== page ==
How Do You Read?

By: Shannon Boatwright

Alright, so here it goes…I’m going to admit that I’ve actually learned something, as an adult, from a class that I was forced to take. Yep.

I’m a teacher and director of the fine arts. And I like to think I’m darn good at what I do.  I’m a true lover of the arts and currently I get to teach middle school kids how to express themselves. I teach them how to control their bodies and voices to express themselves successfully and portray characters. I teach them the benefits of concentrating and cooperating, letting them experience it. I inspire them to use their imagination. I attempt to create opportunities for students to explore their talents and most importantly, to increase their self-confidence. Unlike most drama teachers, I don’t just teach theatrical terms and unload a bunch of theatre “stuff” on a classroom full of kids in which 95% of the students I teach will likely NOT seek a profession in theatre. I take the opportunity to teach these precious kids the true elements of drama, the tools in the actor’s toolbox – body, voice, imagination, concentration, cooperation – and how to successfully utilize them.  All tools that will help them in EVERY area of their lives, no matter what profession they go into.

Needless to say, I’m passionate about what I do and although teaching in the public school system is incredibly challenging, has aged me considerably and definitely is not financially rewarding, I strive to make a positive difference in these students’ lives. The true rewards come in the success of my students. And I can confirm that those successes, small to some, huge to others, are positively priceless.

All that being said, (and of course I could say more, but on to my point of this blog post…) one of the many requirements by the state was that all teachers take a class called “Read to Succeed”. The instant reaction is, well, naturally and unapologetically, sarcastic, “Fantastic, another thing we teachers are required to do. Another time-wasting, no money-making, not-making-me-a-better-teacher, required THING”. Sorry, but that’s the blunt truth that we teachers are used to. Sure it’s not every time, but daggomit it happens all too often. So yes, pardon me for jumping to obvious conclusions, but all too often us teachers aren’t allowed the time to just do what we do best. All too often we are weighed down with silly requirements and nonsense that tends to be a most unfortunate, serious waste of time.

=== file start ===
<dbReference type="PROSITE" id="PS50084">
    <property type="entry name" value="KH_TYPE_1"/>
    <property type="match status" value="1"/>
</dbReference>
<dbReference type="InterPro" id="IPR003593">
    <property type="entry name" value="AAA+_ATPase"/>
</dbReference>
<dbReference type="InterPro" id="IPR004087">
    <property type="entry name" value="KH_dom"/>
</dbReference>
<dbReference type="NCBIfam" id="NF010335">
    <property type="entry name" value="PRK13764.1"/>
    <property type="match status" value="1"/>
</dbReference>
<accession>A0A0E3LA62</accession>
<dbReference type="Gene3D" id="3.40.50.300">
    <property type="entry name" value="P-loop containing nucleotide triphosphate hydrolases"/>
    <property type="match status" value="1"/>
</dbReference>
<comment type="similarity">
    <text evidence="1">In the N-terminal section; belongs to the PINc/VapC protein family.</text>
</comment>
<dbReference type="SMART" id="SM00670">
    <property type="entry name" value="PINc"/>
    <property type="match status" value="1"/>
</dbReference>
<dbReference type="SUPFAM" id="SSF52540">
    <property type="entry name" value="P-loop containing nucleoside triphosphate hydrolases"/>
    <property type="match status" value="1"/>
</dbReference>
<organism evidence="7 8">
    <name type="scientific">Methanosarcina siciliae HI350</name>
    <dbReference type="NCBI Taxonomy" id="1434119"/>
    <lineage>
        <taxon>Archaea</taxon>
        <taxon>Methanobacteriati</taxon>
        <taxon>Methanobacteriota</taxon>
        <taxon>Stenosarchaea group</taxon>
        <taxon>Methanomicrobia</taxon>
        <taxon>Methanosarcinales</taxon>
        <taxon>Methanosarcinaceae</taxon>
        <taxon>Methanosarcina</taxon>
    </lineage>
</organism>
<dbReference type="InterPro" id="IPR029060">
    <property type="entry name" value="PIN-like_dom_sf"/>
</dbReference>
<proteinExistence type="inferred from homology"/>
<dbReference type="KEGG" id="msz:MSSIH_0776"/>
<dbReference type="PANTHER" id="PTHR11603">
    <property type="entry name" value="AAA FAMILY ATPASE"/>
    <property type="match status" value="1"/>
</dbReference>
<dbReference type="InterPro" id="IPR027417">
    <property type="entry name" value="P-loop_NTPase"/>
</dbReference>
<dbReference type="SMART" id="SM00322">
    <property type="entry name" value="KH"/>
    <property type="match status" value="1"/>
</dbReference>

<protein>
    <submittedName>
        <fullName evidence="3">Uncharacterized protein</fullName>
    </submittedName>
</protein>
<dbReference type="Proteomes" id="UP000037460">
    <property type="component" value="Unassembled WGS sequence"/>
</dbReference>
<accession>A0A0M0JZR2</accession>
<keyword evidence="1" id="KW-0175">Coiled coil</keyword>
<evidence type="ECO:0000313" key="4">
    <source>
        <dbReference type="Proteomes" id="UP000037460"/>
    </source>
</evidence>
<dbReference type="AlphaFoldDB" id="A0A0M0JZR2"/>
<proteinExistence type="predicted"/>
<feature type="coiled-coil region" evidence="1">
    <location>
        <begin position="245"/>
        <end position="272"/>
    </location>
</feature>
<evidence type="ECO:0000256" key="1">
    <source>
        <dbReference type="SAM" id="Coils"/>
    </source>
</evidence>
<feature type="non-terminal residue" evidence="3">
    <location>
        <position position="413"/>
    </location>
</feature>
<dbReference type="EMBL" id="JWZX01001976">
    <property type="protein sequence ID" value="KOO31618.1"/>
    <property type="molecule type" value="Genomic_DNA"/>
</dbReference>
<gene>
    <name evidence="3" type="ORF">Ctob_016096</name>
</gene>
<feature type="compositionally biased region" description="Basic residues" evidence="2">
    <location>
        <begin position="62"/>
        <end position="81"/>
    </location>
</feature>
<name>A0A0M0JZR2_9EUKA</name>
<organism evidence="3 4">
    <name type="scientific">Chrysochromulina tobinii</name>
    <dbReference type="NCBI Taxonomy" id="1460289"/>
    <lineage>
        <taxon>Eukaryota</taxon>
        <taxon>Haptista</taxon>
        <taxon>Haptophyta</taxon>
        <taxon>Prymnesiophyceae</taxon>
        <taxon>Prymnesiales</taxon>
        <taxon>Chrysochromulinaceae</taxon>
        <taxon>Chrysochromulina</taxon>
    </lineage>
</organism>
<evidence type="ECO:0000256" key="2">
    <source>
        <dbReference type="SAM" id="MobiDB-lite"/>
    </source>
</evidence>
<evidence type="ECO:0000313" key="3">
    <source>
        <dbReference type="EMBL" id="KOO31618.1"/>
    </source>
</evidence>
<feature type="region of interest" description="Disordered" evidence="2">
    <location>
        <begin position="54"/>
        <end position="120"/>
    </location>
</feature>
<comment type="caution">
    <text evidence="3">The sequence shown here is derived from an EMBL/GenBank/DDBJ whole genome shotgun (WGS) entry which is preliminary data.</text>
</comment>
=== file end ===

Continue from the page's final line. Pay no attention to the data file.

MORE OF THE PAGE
So here’s the admission – though this required class I had to take certainly did not need to be stretched out over so many hours and could’ve been condensed and simplified, I did learn something valuable from it. Thankfully. “Read to Succeed” is actually an appropriate name for this state-required course. Every teacher uses reading in their classrooms on some level and the truth of the matter is, we take for granted this idea that all kids can properly read when they get to our classes. This sadly is not the case. I’ve known that students read differently, with a different level of skill as they read out loud. My focus has usually been on that skill of reading out loud, applying character and emotion. But what this class has taught me is that we need to help students to think while they read. Hmmmm…. Yes, there’s the key! Forget sounding out words and all that reading “stuff” we’re used to hearing. Students need to learn how to actually understand what they’re reading. Make sense of what they’re reading. Visualize and grasp the content, the story, while they’re reading. They need to think while they read.

So how do you read? What was your reading experience like growing up? Do you remember being taught how to read? Did you experience struggles that you had to overcome to be a successful reader? As an adult do you still have moments in which you read a paragraph and have no clue what it was about? Then you end up reading it 2 or 3 or more times before you gain the focus to take in the meaning? Yea, me too. It happens. Now imagine a student struggling with that same thing, a teacher thinking they’re understanding what they’re reading, and yet a student possibly not having a clue what they’re reading. We have to teach the art of thinking while reading!

I hope you were able to think while you read my blog. 😉

Working with Friends

By: Shannon Boatwright

I recently read an enlightening article called, “How Coworkers Affect Your Job Satisfaction,” written by Jacob Shriar.

In the article, I came across an interesting bit of information about the results of a 20-year study on the work environment in all sorts of different job fields. They expected factors like long work hours or having a mean boss to be a major factor affecting a person’s health. According to the article, “What they found instead, was that the factor most closely linked to health was the support of coworkers. The meaner a colleague was, the higher their risk of dying. According to the study, middle-aged workers with little or no “peer social support” in the workplace were 2.4 times more likely to die during the study.”